With the recent revelation that Vice President-elect Joe Biden will not be welcomed in the Senate Democrats' weekly caucus, the question becomes: What role will Biden carve out in Obama's "cabinet of rivals"?
There is little disagreement among scholars that the past two vice presidents, Al Gore and Dick Cheney, greatly enhanced the power and influence of the office. Gore was one of President Clinton's closest confidants—at least prior to the Monica Lewinsky scandal—and played a key role in the passage of the NAFTA trade pact and his reinventing-government initiative. He was one of the first elected officials to warn of the consequences of global climate change, and he took an active interest in the development of the "information superhighway."
Dick Cheney has unquestionably been the most powerful—and, one could argue, controversial—vice president in history. Love him or hate him, there's no denying that Cheney's influence in Washington has gone unrivaled the past eight years; it's hard to think of one significant decision, foreign or domestic, that didn't have his fingerprints somewhere on it. Many believe it was his office that drove strategy for the war on terrorism and the invasion of Iraq, as well as the rough treatment of enemy combatants at Guantánamo and other U.S. facilities.
While much of Cheney's power comes by dint of his intellect and forceful personality, as well as his closeness to his boss, some of it has been a product of institutional changes he has made to the office, such as the habit of sitting in on the Senate Republicans' weekly meetings—a practice that has seemingly prioritized party unity over legislative independence.
Vice President-elect Biden has said repeatedly that he wants to restore the vice presidency to its "constitutional role, "a point of view that Harry Reid seems to have endorsed with his pre-emptive barring of Biden from Senate gatherings. If that's the case, then what type of veep will Biden be? Where will he derive his power? Will he have a sphere of influence—or any influence at all, for that matter?
Keep in mind that Biden was selected, in part, for his foreign policy expertise and credentials. And to that end, he served a valuable purpose on the campaign trail, putting to rest any lingering doubt that Obama wouldn't be ready come Day 1. But the new reality is that Biden has already been outflanked on foreign policy by Obama's cabinet of rivals; with Hillary Clinton at State, Robert Gates at Defense, James Jones as national security adviser, and Gen. David Petraeus heading Central Command, it's hard to see where Biden can make a difference. Sure, he can whisper in Obama's ear at their weekly luncheons, but, beyond that, he'll mostly be an outsider looking in.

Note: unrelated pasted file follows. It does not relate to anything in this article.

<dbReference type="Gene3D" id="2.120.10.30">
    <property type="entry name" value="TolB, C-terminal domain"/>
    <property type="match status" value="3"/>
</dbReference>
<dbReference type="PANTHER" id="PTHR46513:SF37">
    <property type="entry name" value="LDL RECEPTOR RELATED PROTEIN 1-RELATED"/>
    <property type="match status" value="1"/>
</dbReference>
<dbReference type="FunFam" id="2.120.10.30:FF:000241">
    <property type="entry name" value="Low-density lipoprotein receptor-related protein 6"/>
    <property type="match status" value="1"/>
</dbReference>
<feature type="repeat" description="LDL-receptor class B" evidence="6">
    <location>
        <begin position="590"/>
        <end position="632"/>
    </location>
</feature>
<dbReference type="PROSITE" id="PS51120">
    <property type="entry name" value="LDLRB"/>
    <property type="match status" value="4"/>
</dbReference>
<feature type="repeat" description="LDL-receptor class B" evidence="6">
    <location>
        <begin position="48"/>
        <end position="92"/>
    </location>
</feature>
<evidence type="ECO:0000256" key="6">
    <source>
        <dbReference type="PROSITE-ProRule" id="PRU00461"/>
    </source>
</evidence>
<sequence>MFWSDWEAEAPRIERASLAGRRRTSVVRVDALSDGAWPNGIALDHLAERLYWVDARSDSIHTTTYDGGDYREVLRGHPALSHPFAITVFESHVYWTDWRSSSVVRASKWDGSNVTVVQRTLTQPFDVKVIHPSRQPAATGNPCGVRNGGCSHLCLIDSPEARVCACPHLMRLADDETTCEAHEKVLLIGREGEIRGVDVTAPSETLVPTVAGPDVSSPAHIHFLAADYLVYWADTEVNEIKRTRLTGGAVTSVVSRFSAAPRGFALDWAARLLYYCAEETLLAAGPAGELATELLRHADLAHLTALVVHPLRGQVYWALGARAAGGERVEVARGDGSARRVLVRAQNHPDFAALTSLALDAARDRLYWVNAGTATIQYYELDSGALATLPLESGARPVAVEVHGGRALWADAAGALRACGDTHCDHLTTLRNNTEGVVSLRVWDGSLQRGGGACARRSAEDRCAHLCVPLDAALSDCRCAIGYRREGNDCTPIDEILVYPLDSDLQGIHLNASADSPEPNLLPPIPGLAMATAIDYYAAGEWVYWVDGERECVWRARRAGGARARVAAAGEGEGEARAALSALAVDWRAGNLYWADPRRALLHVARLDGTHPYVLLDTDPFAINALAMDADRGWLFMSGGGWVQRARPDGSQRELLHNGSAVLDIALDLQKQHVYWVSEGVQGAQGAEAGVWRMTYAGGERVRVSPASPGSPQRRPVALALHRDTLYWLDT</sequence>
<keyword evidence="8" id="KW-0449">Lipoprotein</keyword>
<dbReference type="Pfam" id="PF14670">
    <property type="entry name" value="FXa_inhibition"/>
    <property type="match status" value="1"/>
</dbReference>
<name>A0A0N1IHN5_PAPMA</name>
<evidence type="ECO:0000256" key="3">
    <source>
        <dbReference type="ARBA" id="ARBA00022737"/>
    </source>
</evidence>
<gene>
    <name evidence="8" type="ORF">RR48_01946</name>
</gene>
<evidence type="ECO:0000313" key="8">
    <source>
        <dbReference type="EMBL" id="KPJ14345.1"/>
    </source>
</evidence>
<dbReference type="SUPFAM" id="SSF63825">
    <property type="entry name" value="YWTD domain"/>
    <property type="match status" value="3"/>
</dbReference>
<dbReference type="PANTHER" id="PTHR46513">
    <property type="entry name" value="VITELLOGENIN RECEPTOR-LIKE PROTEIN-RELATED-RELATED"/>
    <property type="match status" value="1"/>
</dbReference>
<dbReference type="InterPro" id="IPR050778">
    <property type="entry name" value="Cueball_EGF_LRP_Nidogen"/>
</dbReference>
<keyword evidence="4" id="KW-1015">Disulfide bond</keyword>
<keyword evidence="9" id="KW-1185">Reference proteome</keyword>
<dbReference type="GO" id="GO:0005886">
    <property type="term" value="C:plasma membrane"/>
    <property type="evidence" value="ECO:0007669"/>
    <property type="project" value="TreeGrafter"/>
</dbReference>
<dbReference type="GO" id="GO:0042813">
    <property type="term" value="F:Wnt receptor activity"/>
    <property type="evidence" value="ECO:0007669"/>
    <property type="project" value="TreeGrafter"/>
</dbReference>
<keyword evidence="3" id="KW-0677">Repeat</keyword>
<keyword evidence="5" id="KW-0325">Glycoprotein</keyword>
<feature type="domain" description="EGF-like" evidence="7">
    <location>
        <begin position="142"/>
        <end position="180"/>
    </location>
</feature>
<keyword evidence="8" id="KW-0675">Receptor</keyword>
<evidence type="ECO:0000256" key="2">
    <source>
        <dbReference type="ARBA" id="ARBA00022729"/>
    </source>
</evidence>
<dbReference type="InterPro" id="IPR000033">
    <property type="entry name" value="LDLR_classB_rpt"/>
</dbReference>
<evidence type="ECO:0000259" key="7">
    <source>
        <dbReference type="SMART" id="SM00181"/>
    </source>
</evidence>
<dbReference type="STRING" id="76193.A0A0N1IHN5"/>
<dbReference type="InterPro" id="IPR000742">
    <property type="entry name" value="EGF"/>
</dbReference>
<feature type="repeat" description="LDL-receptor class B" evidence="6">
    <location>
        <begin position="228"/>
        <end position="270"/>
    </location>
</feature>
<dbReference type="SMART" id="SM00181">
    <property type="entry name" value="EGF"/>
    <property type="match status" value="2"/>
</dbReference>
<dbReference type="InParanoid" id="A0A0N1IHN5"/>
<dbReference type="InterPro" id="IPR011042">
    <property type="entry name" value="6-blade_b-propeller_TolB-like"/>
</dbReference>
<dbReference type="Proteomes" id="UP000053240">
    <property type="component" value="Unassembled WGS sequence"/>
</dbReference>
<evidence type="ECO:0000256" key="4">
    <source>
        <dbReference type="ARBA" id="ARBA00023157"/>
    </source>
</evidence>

And it's not as if the picture looks much different on the other big issue looming over the administration's first year: the economy. Obama has amassed an equally impressive group to steward the nation through this recession. Aside from Robert Gates, no cabinet official will be more ready come Day 1 than Tim Geithner, who has been knee deep in this bailout mess since the beginning. And with Larry Summers as an economic adviser, it's like having two treasury secretaries. Throw in Paul Volcker as the chairman of the Economic Advisory Recovery Board, and it becomes clear that there won't be much daylight for Biden on this issue, either.
That's not to say that Biden won't have anything to do. He's highly intelligent, skilled, and ambitious; it's really a matter of finding a role that suits his style and temperament.
Biden can look to recent history for suggestions. There's the "veep as pit bull" model, popularized by Spiro Agnew four decades ago. Perhaps Biden will take it upon himself to do the administration's rough stuff when needed. It certainly fits his personality, and he seemed effective at it during the campaign. But truth be told, with the Republicans in such disarray, there may not be much need to play the heavy, at least during the first year; except for an occasional filibuster here and there, the Republicans will have few chances to gum up the works. Plus, being the bad cop might strike a discordant note with Obama's "post-partisan" rhetoric and style. However, there's no denying that Biden has a little bit of Agnew in him.